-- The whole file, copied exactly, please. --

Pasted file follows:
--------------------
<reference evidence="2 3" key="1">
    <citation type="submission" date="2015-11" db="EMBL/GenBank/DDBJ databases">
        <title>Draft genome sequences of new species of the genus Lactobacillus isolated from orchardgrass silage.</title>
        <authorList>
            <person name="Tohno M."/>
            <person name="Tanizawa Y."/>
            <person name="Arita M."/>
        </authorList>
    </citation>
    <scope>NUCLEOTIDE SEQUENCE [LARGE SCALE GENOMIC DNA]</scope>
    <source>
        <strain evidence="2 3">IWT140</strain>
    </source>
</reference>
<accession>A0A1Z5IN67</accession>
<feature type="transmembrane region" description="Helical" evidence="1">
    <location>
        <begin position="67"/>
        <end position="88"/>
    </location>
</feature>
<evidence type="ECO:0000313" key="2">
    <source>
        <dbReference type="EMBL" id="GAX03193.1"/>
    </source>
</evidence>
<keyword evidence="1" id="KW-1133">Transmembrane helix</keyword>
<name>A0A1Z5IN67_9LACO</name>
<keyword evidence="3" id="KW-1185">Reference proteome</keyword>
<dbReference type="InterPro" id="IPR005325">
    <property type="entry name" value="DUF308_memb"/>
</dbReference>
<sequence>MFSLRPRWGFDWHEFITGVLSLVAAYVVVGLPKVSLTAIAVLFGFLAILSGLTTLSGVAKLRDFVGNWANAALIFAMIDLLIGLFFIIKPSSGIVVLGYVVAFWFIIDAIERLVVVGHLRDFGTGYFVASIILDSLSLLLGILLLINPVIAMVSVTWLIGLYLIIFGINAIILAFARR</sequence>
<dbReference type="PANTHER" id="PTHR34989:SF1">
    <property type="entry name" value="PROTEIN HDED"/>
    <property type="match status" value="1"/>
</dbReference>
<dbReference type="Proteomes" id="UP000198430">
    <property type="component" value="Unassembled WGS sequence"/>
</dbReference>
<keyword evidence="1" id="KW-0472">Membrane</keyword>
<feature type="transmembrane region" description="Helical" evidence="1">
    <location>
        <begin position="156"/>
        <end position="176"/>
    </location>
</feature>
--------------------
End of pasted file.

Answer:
<reference evidence="2 3" key="1">
    <citation type="submission" date="2015-11" db="EMBL/GenBank/DDBJ databases">
        <title>Draft genome sequences of new species of the genus Lactobacillus isolated from orchardgrass silage.</title>
        <authorList>
            <person name="Tohno M."/>
            <person name="Tanizawa Y."/>
            <person name="Arita M."/>
        </authorList>
    </citation>
    <scope>NUCLEOTIDE SEQUENCE [LARGE SCALE GENOMIC DNA]</scope>
    <source>
        <strain evidence="2 3">IWT140</strain>
    </source>
</reference>
<accession>A0A1Z5IN67</accession>
<feature type="transmembrane region" description="Helical" evidence="1">
    <location>
        <begin position="67"/>
        <end position="88"/>
    </location>
</feature>
<evidence type="ECO:0000313" key="2">
    <source>
        <dbReference type="EMBL" id="GAX03193.1"/>
    </source>
</evidence>
<keyword evidence="1" id="KW-1133">Transmembrane helix</keyword>
<name>A0A1Z5IN67_9LACO</name>
<keyword evidence="3" id="KW-1185">Reference proteome</keyword>
<dbReference type="InterPro" id="IPR005325">
    <property type="entry name" value="DUF308_memb"/>
</dbReference>
<sequence>MFSLRPRWGFDWHEFITGVLSLVAAYVVVGLPKVSLTAIAVLFGFLAILSGLTTLSGVAKLRDFVGNWANAALIFAMIDLLIGLFFIIKPSSGIVVLGYVVAFWFIIDAIERLVVVGHLRDFGTGYFVASIILDSLSLLLGILLLINPVIAMVSVTWLIGLYLIIFGINAIILAFARR</sequence>
<dbReference type="PANTHER" id="PTHR34989:SF1">
    <property type="entry name" value="PROTEIN HDED"/>
    <property type="match status" value="1"/>
</dbReference>
<dbReference type="Proteomes" id="UP000198430">
    <property type="component" value="Unassembled WGS sequence"/>
</dbReference>
<keyword evidence="1" id="KW-0472">Membrane</keyword>
<feature type="transmembrane region" description="Helical" evidence="1">
    <location>
        <begin position="156"/>
        <end position="176"/>
    </location>
</feature>